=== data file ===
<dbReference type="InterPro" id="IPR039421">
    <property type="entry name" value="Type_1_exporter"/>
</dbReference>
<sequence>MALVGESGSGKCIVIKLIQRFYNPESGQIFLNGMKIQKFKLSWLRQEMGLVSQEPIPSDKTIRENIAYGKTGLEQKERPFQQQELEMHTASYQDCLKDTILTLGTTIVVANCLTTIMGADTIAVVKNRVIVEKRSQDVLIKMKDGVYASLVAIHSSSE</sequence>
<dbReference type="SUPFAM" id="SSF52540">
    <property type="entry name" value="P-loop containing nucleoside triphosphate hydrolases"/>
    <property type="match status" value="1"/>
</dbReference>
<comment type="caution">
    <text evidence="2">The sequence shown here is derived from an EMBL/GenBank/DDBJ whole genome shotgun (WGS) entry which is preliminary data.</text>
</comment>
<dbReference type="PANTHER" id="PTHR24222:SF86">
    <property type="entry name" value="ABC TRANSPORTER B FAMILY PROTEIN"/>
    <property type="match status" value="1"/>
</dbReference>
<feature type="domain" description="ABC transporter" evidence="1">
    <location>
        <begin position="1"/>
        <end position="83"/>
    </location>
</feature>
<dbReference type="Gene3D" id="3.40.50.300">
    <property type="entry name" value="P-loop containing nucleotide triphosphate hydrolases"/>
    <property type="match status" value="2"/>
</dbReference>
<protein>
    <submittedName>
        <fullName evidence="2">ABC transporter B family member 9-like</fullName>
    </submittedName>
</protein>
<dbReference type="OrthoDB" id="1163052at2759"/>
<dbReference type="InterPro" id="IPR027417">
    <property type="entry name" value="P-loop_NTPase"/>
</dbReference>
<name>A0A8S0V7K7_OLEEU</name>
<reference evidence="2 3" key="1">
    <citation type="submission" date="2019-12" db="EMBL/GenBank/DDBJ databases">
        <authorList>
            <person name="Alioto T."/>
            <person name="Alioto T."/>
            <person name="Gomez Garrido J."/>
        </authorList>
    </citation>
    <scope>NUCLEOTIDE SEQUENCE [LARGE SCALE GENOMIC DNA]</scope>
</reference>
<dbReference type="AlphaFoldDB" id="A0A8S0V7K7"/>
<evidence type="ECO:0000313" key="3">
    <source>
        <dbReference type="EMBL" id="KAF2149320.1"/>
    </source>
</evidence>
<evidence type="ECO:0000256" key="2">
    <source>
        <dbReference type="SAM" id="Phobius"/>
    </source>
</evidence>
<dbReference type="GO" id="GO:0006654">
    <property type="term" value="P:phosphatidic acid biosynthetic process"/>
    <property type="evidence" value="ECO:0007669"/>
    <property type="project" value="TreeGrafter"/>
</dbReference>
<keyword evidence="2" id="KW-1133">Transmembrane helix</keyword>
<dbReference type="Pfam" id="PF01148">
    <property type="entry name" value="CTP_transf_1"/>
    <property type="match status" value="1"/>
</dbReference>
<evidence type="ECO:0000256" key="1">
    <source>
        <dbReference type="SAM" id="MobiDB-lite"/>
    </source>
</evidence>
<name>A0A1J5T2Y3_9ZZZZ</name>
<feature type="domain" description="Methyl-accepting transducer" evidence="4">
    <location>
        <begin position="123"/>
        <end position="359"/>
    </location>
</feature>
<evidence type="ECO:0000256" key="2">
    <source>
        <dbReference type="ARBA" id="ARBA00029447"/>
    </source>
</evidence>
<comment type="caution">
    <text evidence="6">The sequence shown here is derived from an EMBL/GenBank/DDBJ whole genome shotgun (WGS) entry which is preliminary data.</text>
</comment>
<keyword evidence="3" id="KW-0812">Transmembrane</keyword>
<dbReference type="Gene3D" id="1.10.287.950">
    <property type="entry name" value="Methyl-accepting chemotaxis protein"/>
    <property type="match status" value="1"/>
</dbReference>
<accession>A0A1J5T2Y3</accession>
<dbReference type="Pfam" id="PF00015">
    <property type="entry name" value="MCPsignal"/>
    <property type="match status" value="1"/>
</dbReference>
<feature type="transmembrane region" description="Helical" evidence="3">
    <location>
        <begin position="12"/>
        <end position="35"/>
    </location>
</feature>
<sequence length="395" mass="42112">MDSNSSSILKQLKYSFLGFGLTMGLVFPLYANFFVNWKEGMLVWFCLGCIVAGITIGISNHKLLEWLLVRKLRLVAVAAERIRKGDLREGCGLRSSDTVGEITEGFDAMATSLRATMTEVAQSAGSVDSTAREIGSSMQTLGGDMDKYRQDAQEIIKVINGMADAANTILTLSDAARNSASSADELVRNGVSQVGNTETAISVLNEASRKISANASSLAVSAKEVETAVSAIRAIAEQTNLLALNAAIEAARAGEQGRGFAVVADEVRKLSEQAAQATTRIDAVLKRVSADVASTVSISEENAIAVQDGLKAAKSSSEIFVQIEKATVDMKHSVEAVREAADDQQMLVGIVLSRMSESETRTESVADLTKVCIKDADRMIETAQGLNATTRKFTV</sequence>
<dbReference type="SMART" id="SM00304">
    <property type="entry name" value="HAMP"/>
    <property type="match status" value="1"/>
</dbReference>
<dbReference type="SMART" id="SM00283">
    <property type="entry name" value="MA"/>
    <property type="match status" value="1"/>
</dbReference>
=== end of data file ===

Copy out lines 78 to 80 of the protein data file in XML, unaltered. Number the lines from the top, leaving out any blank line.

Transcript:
</feature>
<evidence type="ECO:0000256" key="2">
    <source>